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I wrote this header for generic use of a queue. The one thing I'm wondering is if I understood the usage of void*. I hope that if somebody teach me some conventions when coding in C.

/*
*   array-based queue implementation by using void*
*   written by kidkkr
*   May 6 '16
*/

#ifndef QUEUE_H
#define QUEUE_H
#define QUEUE_CAPACITY 10
#include <stdio.h>

typedef struct {
    void* data[QUEUE_CAPACITY];
    int head;
    int tail;
    int size;
} Queue;

void initQueue(Queue* pQueue)
{
    pQueue->head = 0;
    pQueue->tail = -1;
    pQueue->size = 0;
}

void enqueue(Queue* pQueue, void* item)
{
    if (pQueue->size == QUEUE_CAPACITY) // when queue is full
    {
        printf("Queue is full\n");
        return;
    }
    else
    {
        (pQueue->tail)++;
        (pQueue->tail) %= QUEUE_CAPACITY;
        (pQueue->data)[pQueue->tail] = item;
        (pQueue->size)++;
    }
}

void* dequeue(Queue* pQueue)
{
    // Return NULL when queue is empty
    // Return (void*)item at the head otherwise.
    void* item = NULL;
    if (isEmpty(&pQueue))
    {
        printf("Queue is empty\n");
    }
    else
    {
        item = (pQueue->data)[pQueue->head];
        (pQueue->head)++;
        (pQueue->head) %= QUEUE_CAPACITY;
        (pQueue->size)--;
    }
    return item;
}

int isEmpty(Queue* pQueue)
{
    return pQueue->size == 0;
}

#endif
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  • 2
    \$\begingroup\$ Welcome to Code Review! Did you test whether it works as intended? \$\endgroup\$ – Mast May 12 '16 at 17:06
  • \$\begingroup\$ Im sorry. I didn't try compile it... next time I would. \$\endgroup\$ – kidkkr May 13 '16 at 0:59
1
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Your code looks nice and nifty. However, I have a couple of suggestions.

1 I would change the type of head, tail and size from int to size_t.

2

void initQueue(Queue* pQueue)
{
    pQueue->head = 0;
    pQueue->tail = -1;
    pQueue->size = 0;
}

The semantics is that you first update the value of tail and then use it as an index at which you enqueue a new data item. If you specify that you first insert at tail and only after that update it, you effectively get rid of negative value range, i.e., size_t will do just fine.

3 In all functions operating on the queue you should have a sanity check that the input queue pointer is not NULL.

4

void enqueue(Queue* pQueue, void* item)
{
    if (pQueue->size == QUEUE_CAPACITY) // when queue is full
    {
        printf("Queue is full\n");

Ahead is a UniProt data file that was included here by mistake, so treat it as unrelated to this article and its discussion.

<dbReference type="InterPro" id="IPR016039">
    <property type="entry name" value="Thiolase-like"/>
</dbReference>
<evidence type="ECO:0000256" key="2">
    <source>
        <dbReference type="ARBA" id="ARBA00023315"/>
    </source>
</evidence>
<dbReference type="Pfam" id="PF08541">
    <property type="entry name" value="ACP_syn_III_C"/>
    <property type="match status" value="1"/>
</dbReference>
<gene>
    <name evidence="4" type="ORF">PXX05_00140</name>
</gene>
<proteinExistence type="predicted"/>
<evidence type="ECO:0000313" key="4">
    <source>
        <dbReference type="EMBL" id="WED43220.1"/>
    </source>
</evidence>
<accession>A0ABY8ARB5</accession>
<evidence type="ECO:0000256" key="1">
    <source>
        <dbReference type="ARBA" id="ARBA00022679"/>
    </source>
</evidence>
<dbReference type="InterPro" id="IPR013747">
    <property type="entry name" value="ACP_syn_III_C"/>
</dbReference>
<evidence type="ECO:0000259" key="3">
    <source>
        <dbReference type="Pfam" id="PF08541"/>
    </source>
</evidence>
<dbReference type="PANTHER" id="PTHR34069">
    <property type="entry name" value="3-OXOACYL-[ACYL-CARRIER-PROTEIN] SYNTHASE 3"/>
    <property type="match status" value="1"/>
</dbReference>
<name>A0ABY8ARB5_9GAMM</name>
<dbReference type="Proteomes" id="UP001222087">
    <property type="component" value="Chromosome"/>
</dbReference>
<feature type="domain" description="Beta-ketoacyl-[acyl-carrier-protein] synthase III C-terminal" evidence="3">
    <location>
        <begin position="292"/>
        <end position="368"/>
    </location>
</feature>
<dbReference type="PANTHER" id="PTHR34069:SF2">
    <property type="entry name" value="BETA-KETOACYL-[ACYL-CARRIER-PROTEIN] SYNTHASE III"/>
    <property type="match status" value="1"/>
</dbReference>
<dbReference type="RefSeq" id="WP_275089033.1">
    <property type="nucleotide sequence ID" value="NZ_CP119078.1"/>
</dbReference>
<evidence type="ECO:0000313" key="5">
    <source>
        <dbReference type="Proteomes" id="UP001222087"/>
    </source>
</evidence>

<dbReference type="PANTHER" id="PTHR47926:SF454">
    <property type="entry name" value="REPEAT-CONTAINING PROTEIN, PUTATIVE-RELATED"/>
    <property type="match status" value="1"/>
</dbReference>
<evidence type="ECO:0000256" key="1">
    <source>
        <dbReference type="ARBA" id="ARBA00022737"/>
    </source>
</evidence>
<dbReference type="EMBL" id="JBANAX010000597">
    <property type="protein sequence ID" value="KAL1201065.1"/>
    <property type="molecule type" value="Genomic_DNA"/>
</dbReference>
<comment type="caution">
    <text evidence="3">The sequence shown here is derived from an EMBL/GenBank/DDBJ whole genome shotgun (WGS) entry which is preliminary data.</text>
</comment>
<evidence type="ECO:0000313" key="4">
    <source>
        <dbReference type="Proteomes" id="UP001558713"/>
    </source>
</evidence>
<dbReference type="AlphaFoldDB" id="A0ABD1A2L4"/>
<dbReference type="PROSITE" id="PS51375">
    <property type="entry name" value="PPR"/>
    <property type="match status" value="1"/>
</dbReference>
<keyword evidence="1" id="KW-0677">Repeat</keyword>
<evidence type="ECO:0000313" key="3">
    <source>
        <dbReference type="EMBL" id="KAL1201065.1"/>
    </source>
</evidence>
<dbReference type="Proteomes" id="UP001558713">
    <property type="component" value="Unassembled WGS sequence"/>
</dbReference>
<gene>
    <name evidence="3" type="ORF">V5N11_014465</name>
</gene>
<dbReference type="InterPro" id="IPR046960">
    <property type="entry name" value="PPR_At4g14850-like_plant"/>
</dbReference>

return;
    }
    else
    ...

I would #include <stdbool.h> and return true if the enqueuing for successful and false otherwise. Also, it is not funky to print to standard output in a data structure function/algorithm.

5 For debugging purposes you could roll a separate function that neatly prints the contents of your queue.

Summa summarum

All in all, I had this in mind:

queue.h

#ifndef QUEUE_H
#define QUEUE_H

#include <stdbool.h>
#include <stdio.h>

#define QUEUE_CAPACITY 10

typedef struct {
    void* data[QUEUE_CAPACITY];
    size_t head;
    size_t tail;
    size_t size;
} Queue;

bool initQueue(Queue* pQueue)
{
    if (!pQueue)
    {
        return false;
    }

    pQueue->head = 0;
    pQueue->tail = 0;
    pQueue->size = 0;
    return true;
}

int isEmpty(Queue* pQueue)
{
    return pQueue && pQueue->size == 0;
}

bool enqueue(Queue* pQueue, void* item)
{
    if (!pQueue || pQueue->size == QUEUE_CAPACITY) // when queue is full
    {
        return false;
    }

    pQueue->data[pQueue->tail] = item;
    pQueue->tail = (pQueue->tail + 1) % QUEUE_CAPACITY;
    pQueue->size++;
    return true;
}

void* dequeue(Queue* pQueue)
{
    // Return NULL when queue is empty
    // Return (void*)item at the head otherwise.
    void* item;

    if (!pQueue || isEmpty(pQueue))
    {
        return NULL;
    }

    item = pQueue->data[pQueue->head];
    pQueue->head = (pQueue->head + 1) % QUEUE_CAPACITY;
    pQueue->size--;
    return item;
}

void debugPrint(Queue* pQueue)
{
    size_t index;
    size_t tmp;

    if (!pQueue)
    {
        printf("null");
        return;
    }

    printf("[");

    if (pQueue->size >= 1)
    {
        printf("%d", (int) pQueue->data[pQueue->head]);
    }

    for (index = 1; index < pQueue->size; ++index)
    {
        tmp = (pQueue->head + index) % QUEUE_CAPACITY;
        printf(", %d", (int) pQueue->data[tmp]);
    }

    printf("]");
}

#endif

main.c

#include "queue.h"

int main(int argc, const char * argv[]) {
    int i;
    Queue q;

    initQueue(&q);

    for (i = 0; i < QUEUE_CAPACITY; ++i)
    {
        debugPrint(&q);
        puts("");
        enqueue(&q, (void*) i);
    }

    for (i = QUEUE_CAPACITY; i < 3 * QUEUE_CAPACITY; ++i)
    {
        debugPrint(&q);
        puts("");
        dequeue(&q);
        enqueue(&q, (void*) i);
    }

    for (i = 0; i < QUEUE_CAPACITY; ++i)
    {
        debugPrint(&q);
        puts("");
        dequeue(&q);
    }

    while (!isEmpty(&q))
    {
        debugPrint(&q);
        dequeue(&q);
    }

    debugPrint(&q);
    return 0;
}
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2
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if (isEmpty(&pQueue)) is wrong. It should be pQueue. You also need to have the prototype in scope before you use it. Put int isEmpty(Queue* pQueue) at the top of your file.

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0
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If this queue header is to be used in multiple source files, then you should mark all the functions static to avoid multiple-definition errors from the linking stage.

Another option would be to put the functions in a .c file and have just the function prototypes in the header. Then you can use it in multiple places but have only one copy of the functions in the final executable.

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